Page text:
Rov in a Time of Cholera

Rabbi Eliyahu Guttmacher was about 35 years old, serving the community of Pleschen (today Pleszew, Poland) in his first rabbinic appointment when cholera hit. This was the summer of 1831, and the second of five cholera pandemics to strike during the 19th century. After its appearance in India, the disease spread west eventually from Russia to Poland and then to Prussia. It soon moved on to the British Isles and North America, killing hundreds of thousands of people.

Rabbi Guttmacher’s amulet. (Courtesy of Hebrewbooks.)

As the disease tore through his community, Rabbi Guttmacher wrote to his teacher, Rabbi Akiva Eger, the rabbi of Posen (Poznan). It is hard to overestimate the esteem in which the rabbinic world holds Rabbi Eger to this day. His glosses adorn every page of the standard editions of the Talmud and Shulchan Arukh, and his Talmudic discussions and halakhic rulings are masterpieces of analysis. Yet, when his disciple in Pleschen asked how to address the new scourge of cholera, Rabbi Akiva Eger answered with simple, practical advice. His letter, of course, reflects 19th-century medical information, but it has rightly been making the rounds on Israeli social media and #FrumTwitter during the COVID-19 pandemic as an example of rabbinic leadership during a crisis:

With the help of God, may He be blessed. Monday of the Torah reading of “Nitzavim,” 5531, Posen. . . . To Rabbi Eliyahu . . . the head of the rabbinical court . . . of the holy community of Pleschen:

I have received your letter. Regarding prayer in the synagogue, in my view it is truly not right to congregate in a tight space. However, it is possible to pray in small groups . . . of about 15 men…starting from the first light . . . and the same in the afternoon. After prayers in the mornings and evenings, recite some chapters of Psalms of your choice, followed by [specific petitionary prayers] . . . and mention therein his Majesty the King, his offspring, his officers, and all who dwell in his land. Every morning and evening recite . . . the entire passage concerning the incense . . . Make sure that no more than the aforementioned number of people squeeze in, perhaps by posting a policeman there. . . .

Protect yourselves from the cold; everyone should wear a flannel cloth around their waist; don’t eat bad foods, especially pickles; limit the eating of fruit and fish and the drinking of beer. Do not overeat; it is better to eat small quantities frequently. Stay clean; do not leave dirt and grime in the house. Change into clean, freshly laundered clothes several times a week. Do not be anxious; keep away from nervousness. Do not walk in the city’s air at night; in the afternoon, while the sun is shining, it is good to walk in the country to get fresh air; open windows in the morning so that air can enter the rooms. Do not leave home on an empty stomach; eat some mustard seed on an empty stomach and take some oak bark. Draw some water and wash your hands and face in the morning. Several times, drizzle some good, strong vinegar mixed with rosewater in the rooms.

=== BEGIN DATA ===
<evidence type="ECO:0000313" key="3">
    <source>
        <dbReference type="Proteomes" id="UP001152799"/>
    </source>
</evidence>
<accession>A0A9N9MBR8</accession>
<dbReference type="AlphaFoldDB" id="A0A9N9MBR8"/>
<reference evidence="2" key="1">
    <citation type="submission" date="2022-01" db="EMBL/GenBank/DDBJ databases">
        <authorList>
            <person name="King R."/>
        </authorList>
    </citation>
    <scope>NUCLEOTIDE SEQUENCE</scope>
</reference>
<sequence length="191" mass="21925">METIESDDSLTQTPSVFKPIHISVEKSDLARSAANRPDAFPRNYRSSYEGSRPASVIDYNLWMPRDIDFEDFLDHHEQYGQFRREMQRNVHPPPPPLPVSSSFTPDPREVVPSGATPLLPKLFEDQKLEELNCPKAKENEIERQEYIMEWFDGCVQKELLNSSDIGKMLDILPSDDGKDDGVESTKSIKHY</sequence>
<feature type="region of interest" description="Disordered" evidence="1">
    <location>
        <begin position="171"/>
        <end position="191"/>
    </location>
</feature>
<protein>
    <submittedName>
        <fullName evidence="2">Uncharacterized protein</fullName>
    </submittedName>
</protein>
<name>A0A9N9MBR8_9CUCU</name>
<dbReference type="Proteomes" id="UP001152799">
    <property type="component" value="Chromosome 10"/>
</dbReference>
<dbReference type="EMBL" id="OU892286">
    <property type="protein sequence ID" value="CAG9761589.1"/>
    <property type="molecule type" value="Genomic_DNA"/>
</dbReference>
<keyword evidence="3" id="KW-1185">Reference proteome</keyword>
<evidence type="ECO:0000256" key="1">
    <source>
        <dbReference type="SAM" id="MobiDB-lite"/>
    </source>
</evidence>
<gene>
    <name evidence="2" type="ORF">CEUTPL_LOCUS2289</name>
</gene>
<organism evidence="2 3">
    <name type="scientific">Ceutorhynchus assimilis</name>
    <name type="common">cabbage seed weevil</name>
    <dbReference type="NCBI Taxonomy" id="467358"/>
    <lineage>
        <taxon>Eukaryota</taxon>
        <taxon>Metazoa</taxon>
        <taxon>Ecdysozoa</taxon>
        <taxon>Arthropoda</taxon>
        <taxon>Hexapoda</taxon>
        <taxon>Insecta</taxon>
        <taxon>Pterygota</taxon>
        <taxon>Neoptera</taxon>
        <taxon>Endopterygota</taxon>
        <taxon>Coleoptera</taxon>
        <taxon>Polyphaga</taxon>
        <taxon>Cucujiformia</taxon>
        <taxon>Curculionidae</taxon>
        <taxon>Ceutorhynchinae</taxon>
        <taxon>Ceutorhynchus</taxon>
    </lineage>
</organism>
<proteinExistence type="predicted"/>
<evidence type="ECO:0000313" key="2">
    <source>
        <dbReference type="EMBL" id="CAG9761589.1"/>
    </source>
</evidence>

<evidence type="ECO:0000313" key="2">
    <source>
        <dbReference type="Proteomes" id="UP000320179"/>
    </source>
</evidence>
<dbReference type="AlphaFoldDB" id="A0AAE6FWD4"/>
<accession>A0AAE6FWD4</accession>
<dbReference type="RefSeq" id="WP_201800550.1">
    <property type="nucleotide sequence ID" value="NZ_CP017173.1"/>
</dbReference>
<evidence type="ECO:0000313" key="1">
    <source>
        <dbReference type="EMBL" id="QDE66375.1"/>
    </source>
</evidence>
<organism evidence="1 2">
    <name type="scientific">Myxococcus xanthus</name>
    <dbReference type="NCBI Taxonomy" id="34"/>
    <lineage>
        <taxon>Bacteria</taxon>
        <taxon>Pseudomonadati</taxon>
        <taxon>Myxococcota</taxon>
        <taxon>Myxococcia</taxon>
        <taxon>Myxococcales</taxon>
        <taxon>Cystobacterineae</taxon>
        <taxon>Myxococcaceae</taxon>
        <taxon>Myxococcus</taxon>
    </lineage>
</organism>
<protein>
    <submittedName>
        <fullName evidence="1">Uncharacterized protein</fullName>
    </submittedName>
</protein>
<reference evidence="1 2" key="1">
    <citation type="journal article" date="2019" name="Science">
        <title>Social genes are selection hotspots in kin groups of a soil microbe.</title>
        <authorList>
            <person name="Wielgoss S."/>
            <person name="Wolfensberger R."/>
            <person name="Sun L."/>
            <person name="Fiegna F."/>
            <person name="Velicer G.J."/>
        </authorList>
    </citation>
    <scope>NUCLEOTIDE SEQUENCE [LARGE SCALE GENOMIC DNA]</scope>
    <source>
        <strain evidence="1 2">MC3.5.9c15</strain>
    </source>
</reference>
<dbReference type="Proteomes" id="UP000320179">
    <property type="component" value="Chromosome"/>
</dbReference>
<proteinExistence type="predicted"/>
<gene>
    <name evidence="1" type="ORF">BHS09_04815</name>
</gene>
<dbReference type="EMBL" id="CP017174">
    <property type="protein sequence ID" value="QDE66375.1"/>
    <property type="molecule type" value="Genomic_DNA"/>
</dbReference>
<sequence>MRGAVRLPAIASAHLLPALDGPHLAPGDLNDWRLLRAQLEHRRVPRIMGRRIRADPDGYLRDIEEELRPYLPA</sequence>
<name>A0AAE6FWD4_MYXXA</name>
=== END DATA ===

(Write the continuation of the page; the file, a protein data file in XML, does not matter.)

Map showing the origins of kvitlekh submitted to Rabbi Guttmacher in c. 1874. Courtesy of Marcin Wodzinski and Waldemar Spallek, Historical Atlas of Hasidism.

As John Snow famously discovered a quarter-century later, cholera was spread by contaminated water (and pickles and beer were among the safest foods), but Rabbi Akiva Eger’s medical advice was the prevailing wisdom of his time and place. For instance, it was believed that abdominal chilling made one more susceptible to cholera, and the flannel “cholera belt” he prescribes was even included in army kits of the time.

Around the same time, Rabbi Eger issued a ruling that would change Ashkenazi synagogue practice forever. The pandemic produced so many mourners that the longstanding custom of rotating the recitation of Kaddish would have left each mourner with few opportunities to recite the prayer for his deceased parents. So, for that year, Rabbi Eger allowed multiple mourners to recite Kaddish simultaneously. That one-time exception has become the norm.

By the time cholera swept through the region again, Rabbi Akiva Eger had died, and Rabbi Guttmacher, now the rabbi of Greidetz (Grätz, today Grodzisk Wielkopolski), was the person other rabbis turned to for guidance. In the fall of 1852, he was presented with a dilemma: There were too many corpses piled up for the local Jewish burial society to perform tahara—the ritual cleansing and preparing a Jewish body for burial—and sew enough shrouds to meet the demand. Could they enlist the help of non-Jews in this endeavor? If need be, could they dispense with the rituals altogether and bury the unpurified bodies in regular clothing? Rabbi Guttmacher responded by prioritizing the various practices and outlining which could be dispensed with most easily when necessary. He ultimately concluded, however, that if there was really no choice, it was permissible to bury a body with a symbolic shroud over plain clothes, and without performing a tahara.